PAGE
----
Keywords: Cement; Latex; Nonionic surfactants; Adsorption; Heterocoagulation; Hydrates
Selective and sequential adsorption of bovine serum albumin and lysozyme from a binary mixture on nanosized magnetic particles
by Z.G. Peng; K. Hidajat; M.S. Uddin (pp. 11-17).
Magnetic particles about 10 nm in size were prepared by chemical precipitation under nitrogen and used for the selective and sequential adsorption of bovine serum albumin (BSA) (pI=4.7) and lysozyme (LSZ) (pI=11.1) under different conditions, such as pH and initial protein concentration. The separation ratio of BSA over LSZ at pH 4.6 is about 5, which is about 1.5 times the separation ratio of LSZ over BSA at pH 11.0. Only 10% of the preadsorbed BSA could be displaced by the sequential adsorption of LSZ at pH 11.0. On the other hand, 60% of the preadsorbed LSZ was desorbed due to the sequential adsorption of BSA at pH 4.6. Over 50% desorption of BSA or LSZ could be achieved either by 0.5 M Na2HPO4 or 0.5 M NaH2PO4 after 2 h. Over 80% of the enzymatic activity of LSZ was preserved when it was desorbed from magnetic particles.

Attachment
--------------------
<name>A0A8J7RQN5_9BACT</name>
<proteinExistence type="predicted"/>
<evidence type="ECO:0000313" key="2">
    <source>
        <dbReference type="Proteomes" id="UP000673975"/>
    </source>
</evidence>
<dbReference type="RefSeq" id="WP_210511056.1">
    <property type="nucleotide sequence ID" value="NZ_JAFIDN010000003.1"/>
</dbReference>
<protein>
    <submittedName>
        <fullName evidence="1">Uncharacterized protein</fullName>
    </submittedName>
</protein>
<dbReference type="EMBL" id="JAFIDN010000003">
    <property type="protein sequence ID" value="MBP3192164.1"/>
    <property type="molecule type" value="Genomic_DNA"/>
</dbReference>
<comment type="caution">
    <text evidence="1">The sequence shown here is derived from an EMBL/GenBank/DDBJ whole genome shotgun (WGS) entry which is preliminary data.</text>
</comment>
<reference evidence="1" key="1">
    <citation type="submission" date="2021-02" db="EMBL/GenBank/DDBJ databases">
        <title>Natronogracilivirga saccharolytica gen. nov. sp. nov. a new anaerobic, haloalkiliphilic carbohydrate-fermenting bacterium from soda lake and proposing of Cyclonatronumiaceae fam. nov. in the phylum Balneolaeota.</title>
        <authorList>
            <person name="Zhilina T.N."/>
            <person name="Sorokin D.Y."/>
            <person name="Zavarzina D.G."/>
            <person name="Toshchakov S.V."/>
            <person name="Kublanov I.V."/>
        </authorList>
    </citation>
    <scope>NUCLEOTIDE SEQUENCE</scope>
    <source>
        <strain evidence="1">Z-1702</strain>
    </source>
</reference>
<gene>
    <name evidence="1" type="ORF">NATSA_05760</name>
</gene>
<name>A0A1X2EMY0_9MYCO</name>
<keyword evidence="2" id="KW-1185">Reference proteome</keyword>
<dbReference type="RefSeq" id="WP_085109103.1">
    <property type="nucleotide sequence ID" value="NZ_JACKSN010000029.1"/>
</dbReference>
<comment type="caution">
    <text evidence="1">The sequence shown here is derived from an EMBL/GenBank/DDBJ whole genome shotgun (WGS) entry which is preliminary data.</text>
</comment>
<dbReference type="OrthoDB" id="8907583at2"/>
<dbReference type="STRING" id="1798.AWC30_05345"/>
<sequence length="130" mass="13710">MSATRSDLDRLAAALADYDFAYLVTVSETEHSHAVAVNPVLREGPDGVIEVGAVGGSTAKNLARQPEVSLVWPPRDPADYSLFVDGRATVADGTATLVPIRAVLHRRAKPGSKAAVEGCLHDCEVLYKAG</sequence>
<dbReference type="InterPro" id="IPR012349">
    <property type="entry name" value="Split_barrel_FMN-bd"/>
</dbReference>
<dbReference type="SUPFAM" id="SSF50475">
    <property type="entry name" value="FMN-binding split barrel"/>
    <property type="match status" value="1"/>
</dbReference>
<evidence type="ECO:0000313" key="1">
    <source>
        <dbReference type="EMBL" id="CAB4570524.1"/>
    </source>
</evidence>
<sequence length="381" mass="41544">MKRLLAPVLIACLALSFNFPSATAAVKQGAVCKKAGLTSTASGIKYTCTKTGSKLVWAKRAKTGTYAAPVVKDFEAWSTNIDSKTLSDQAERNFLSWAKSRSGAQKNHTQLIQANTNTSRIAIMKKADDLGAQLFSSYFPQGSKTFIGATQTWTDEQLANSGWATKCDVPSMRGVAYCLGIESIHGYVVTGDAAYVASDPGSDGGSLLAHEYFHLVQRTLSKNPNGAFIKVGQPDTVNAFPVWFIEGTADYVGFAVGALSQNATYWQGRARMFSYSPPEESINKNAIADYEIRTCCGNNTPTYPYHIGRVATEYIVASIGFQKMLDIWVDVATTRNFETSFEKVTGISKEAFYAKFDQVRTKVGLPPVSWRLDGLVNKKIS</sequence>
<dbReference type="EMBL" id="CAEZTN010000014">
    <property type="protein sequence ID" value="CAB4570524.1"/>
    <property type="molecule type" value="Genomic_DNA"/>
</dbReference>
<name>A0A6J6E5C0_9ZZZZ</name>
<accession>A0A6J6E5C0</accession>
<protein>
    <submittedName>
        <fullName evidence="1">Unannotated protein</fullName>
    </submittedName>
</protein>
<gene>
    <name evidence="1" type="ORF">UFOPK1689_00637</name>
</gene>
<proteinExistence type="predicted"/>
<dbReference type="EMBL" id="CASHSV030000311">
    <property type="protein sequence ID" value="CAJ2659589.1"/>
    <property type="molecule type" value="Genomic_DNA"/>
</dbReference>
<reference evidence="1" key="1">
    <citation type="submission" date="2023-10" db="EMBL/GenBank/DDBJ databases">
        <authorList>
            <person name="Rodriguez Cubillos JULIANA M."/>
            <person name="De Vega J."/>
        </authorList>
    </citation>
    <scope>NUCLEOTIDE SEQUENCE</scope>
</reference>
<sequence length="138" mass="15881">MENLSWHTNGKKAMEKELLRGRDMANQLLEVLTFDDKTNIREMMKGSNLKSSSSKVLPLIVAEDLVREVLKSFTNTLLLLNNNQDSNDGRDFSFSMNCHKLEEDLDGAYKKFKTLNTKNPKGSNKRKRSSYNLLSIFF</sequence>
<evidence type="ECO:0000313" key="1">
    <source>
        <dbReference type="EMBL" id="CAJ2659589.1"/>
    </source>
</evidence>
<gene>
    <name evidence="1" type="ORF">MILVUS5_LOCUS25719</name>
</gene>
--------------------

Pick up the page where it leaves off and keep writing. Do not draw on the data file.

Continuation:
Keywords: Nanosized magnetic particles; Bovine serum albumin; Lysozyme; Selective and sequential adsorption; Desorption
The effects of acid and alkali modification on the adsorption performance of fuller's earth for basic dye
by G. Hisarli (pp. 18-26).